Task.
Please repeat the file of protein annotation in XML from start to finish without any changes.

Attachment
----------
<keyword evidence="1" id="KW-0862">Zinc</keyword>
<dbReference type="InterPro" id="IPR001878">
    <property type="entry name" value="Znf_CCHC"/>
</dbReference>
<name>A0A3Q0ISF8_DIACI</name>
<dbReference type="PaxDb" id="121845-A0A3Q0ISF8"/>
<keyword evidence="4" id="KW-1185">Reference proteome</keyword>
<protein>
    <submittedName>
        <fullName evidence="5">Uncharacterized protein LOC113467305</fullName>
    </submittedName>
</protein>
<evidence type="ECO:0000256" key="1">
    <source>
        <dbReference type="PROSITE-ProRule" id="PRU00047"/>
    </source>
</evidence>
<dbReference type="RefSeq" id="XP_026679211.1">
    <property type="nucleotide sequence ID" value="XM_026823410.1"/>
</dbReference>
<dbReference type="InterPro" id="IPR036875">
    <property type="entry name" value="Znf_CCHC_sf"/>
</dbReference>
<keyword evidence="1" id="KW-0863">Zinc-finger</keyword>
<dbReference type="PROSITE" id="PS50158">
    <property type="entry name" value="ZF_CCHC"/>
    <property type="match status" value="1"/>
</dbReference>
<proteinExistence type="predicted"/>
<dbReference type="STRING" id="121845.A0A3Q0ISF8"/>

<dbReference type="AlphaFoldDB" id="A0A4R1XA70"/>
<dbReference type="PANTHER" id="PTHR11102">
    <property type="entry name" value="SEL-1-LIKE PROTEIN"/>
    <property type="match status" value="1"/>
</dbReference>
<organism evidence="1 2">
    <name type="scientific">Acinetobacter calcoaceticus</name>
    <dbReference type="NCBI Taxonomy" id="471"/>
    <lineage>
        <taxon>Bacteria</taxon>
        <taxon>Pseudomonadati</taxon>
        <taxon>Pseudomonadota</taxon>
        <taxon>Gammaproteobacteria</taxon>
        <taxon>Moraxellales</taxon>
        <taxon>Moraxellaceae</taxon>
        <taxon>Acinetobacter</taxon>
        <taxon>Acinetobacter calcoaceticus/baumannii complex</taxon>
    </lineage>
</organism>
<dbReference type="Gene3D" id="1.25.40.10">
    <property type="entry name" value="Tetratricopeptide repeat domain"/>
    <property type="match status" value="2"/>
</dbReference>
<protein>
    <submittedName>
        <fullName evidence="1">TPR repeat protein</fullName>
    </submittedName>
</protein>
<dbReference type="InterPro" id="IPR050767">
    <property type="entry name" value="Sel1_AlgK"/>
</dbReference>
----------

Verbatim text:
<keyword evidence="1" id="KW-0862">Zinc</keyword>
<dbReference type="InterPro" id="IPR001878">
    <property type="entry name" value="Znf_CCHC"/>
</dbReference>
<name>A0A3Q0ISF8_DIACI</name>
<dbReference type="PaxDb" id="121845-A0A3Q0ISF8"/>
<keyword evidence="4" id="KW-1185">Reference proteome</keyword>
<protein>
    <submittedName>
        <fullName evidence="5">Uncharacterized protein LOC113467305</fullName>
    </submittedName>
</protein>
<evidence type="ECO:0000256" key="1">
    <source>
        <dbReference type="PROSITE-ProRule" id="PRU00047"/>
    </source>
</evidence>
<dbReference type="RefSeq" id="XP_026679211.1">
    <property type="nucleotide sequence ID" value="XM_026823410.1"/>
</dbReference>
<dbReference type="InterPro" id="IPR036875">
    <property type="entry name" value="Znf_CCHC_sf"/>
</dbReference>
<keyword evidence="1" id="KW-0863">Zinc-finger</keyword>
<dbReference type="PROSITE" id="PS50158">
    <property type="entry name" value="ZF_CCHC"/>
    <property type="match status" value="1"/>
</dbReference>
<proteinExistence type="predicted"/>
<dbReference type="STRING" id="121845.A0A3Q0ISF8"/>

<dbReference type="AlphaFoldDB" id="A0A4R1XA70"/>
<dbReference type="PANTHER" id="PTHR11102">
    <property type="entry name" value="SEL-1-LIKE PROTEIN"/>
    <property type="match status" value="1"/>
</dbReference>
<organism evidence="1 2">
    <name type="scientific">Acinetobacter calcoaceticus</name>
    <dbReference type="NCBI Taxonomy" id="471"/>
    <lineage>
        <taxon>Bacteria</taxon>
        <taxon>Pseudomonadati</taxon>
        <taxon>Pseudomonadota</taxon>
        <taxon>Gammaproteobacteria</taxon>
        <taxon>Moraxellales</taxon>
        <taxon>Moraxellaceae</taxon>
        <taxon>Acinetobacter</taxon>
        <taxon>Acinetobacter calcoaceticus/baumannii complex</taxon>
    </lineage>
</organism>
<dbReference type="Gene3D" id="1.25.40.10">
    <property type="entry name" value="Tetratricopeptide repeat domain"/>
    <property type="match status" value="2"/>
</dbReference>
<protein>
    <submittedName>
        <fullName evidence="1">TPR repeat protein</fullName>
    </submittedName>
</protein>
<dbReference type="InterPro" id="IPR050767">
    <property type="entry name" value="Sel1_AlgK"/>
</dbReference>